Devotees will recall that we published an update in February of this year when the Courts Reform (Scotland) Bill was made public by the Scottish Government. The Bill has now been debated and was passed by the Scottish Parliament on 7 October 2014.
The recent appeal court decision in Lormor House v Glasgow City Council has confirmed that a tenant of land exceeding two acres which is let from year to year must only give 40 days’ notice to terminate the lease.
From today, employers who are found to have breached equal pay law will be ordered by the employment tribunal to carry out and publish equal pay audits.
Too soon to be thinking about Christmas? Possibly not.
As many John Cleese fans will know, Mr Cleese is now on wife number four. Mr Cleese, who is best known for his roles in Fawlty Towers and Monty Python, has made it clear that his three divorces have had a significant financial impact on him, leaving him financially drained. His last failed marriage is believed to have cost him £12 million, including a payment of £600,000 a year for seven years, forcing him to consider creative ways of earning additional income.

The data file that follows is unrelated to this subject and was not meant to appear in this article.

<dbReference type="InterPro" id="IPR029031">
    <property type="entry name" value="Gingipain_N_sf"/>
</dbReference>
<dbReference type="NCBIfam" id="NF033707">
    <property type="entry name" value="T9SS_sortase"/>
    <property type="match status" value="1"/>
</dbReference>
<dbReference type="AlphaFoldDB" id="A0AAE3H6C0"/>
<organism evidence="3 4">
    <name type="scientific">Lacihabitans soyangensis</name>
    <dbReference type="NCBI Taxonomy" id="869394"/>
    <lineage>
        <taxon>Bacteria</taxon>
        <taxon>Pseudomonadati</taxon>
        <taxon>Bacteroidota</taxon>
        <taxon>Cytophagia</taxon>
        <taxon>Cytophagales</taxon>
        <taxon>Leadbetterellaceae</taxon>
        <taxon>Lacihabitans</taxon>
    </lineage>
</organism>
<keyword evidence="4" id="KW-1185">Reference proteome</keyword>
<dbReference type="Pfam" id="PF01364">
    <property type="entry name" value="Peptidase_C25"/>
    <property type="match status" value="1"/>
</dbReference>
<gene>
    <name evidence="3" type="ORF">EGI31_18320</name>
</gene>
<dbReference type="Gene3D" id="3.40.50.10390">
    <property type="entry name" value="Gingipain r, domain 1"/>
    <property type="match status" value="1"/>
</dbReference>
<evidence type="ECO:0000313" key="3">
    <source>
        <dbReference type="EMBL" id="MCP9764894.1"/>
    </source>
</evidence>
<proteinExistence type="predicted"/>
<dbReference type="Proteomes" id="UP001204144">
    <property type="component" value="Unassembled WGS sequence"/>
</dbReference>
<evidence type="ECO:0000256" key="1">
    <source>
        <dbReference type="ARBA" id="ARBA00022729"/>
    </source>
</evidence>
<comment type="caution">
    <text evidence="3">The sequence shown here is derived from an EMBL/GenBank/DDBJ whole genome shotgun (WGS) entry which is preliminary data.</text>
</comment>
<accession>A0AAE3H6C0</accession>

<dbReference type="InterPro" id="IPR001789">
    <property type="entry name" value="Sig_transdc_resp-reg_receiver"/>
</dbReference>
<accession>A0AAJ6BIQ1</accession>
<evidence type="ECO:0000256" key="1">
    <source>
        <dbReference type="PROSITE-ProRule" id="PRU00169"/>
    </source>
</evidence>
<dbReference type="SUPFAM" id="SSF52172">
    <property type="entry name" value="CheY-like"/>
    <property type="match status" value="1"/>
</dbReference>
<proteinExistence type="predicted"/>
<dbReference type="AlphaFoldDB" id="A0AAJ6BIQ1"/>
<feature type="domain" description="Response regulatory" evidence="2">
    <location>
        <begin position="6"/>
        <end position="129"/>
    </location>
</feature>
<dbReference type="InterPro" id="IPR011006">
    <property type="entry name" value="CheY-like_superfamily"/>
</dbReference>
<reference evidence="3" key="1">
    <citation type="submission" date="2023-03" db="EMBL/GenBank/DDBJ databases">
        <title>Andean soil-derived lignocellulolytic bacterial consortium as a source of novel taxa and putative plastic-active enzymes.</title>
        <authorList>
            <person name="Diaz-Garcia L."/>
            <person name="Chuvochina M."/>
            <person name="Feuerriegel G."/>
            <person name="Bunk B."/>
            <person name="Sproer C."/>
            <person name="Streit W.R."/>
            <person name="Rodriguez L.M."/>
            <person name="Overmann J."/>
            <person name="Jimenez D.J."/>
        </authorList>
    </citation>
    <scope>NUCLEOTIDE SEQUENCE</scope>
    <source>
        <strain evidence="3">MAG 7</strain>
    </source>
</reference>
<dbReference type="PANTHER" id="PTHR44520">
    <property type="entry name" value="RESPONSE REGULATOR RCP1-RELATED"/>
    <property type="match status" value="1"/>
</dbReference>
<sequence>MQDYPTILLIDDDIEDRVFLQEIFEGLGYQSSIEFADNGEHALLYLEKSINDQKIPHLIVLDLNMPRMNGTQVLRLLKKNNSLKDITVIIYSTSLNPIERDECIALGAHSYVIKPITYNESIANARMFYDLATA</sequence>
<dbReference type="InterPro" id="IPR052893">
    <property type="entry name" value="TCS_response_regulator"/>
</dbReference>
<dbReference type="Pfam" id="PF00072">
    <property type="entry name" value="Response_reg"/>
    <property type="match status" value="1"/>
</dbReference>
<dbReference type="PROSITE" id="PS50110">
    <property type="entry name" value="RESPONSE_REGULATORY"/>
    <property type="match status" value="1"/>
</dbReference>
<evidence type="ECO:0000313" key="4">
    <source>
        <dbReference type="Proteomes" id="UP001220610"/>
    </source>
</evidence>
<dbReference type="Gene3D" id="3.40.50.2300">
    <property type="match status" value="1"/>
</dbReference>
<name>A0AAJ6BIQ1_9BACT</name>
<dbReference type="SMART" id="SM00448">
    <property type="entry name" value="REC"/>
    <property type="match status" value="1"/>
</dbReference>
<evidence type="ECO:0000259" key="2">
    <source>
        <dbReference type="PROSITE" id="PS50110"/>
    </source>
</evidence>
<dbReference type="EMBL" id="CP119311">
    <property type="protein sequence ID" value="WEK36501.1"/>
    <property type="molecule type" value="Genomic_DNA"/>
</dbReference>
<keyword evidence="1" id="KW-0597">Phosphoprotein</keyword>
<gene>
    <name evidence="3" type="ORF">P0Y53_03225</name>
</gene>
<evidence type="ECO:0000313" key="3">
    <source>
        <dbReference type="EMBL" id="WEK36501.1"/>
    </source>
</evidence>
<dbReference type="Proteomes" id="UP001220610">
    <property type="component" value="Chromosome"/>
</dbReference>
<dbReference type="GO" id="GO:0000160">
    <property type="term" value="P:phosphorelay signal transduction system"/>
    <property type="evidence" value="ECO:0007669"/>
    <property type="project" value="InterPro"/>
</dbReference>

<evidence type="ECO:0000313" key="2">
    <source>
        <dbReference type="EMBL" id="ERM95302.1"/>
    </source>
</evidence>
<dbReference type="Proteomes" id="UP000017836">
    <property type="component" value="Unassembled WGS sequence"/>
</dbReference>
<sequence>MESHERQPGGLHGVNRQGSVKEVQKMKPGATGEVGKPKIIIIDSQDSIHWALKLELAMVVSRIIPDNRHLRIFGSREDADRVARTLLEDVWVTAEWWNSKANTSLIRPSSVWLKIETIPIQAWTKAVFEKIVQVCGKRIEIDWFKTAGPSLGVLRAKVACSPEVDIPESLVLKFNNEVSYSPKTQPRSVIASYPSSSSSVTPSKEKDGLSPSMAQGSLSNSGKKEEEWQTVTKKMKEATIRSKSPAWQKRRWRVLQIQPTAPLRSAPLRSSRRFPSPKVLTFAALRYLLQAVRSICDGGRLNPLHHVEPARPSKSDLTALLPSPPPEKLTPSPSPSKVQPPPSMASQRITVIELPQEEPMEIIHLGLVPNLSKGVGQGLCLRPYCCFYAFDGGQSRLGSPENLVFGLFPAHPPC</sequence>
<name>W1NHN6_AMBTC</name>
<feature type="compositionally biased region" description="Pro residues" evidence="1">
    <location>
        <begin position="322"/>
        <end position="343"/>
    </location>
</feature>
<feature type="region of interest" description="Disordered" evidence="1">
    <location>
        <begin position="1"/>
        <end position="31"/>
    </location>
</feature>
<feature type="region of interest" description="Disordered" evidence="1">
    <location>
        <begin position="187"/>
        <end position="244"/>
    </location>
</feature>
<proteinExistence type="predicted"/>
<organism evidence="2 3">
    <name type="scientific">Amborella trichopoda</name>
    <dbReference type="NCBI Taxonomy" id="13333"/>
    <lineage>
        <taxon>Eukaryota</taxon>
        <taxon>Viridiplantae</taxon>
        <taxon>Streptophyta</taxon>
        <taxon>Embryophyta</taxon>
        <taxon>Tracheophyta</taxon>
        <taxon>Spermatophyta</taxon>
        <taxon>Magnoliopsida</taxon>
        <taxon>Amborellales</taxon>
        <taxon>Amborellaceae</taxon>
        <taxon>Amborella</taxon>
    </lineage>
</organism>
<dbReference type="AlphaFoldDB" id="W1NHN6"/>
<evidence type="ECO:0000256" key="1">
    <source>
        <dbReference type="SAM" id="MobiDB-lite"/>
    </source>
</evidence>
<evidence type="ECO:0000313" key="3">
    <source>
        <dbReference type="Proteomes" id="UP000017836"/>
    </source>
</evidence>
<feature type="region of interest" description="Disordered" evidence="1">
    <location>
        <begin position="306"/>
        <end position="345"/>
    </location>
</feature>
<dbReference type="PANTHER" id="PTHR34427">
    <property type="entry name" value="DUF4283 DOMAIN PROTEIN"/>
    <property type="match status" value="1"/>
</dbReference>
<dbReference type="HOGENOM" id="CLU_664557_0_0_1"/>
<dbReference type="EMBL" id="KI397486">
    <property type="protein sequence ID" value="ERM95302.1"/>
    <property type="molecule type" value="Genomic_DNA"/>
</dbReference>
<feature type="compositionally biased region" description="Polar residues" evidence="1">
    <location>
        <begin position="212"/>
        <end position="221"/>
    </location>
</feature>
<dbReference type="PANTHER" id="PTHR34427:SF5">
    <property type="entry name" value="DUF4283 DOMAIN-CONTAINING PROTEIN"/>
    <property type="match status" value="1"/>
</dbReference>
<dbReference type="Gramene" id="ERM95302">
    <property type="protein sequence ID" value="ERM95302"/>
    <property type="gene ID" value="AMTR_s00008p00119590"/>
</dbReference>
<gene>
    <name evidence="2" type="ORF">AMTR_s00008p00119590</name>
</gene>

The Finance Act 2014 introduced a number of tax reliefs which benefit companies owned by employee ownership trusts (EOTs). An EOT is a new form of employee benefit trust (EBT) which potentially offers a business succession solution for owner-managed businesses.
Towards the end of August, the final piece of the Local Government Pension Scheme (LGPS) puzzle was laid down with the publication of transitional regulations. They have been created partly to protect the past service benefits of members of the current LGPS. The LGPS (Transitional Provisions and Savings) (Scotland) Regulations 2014 supplement the main regulations which were published in June. They establish the ‘LGPS 2015’ scheme in place of the previous LGPS schemes as part of the public sector pension reforms which will change the future benefit structure in the LGPS from ‘final salary’ to ‘career average’.
As part of its ambitious low-carbon plans, the UK government is tackling both the supply of electricity (through its various subsidy regimes that support low carbon generation) and the demand for electricity.
The Scottish Government has announced new controls over the formation of tracks under permitted development (PD) rights. While PD rights for agricultural and forestry tracks will remain, it is proposed to introduce a prior notification and approval process later this year. This will give planning authorities greater control over the siting, design and appearance of tracks.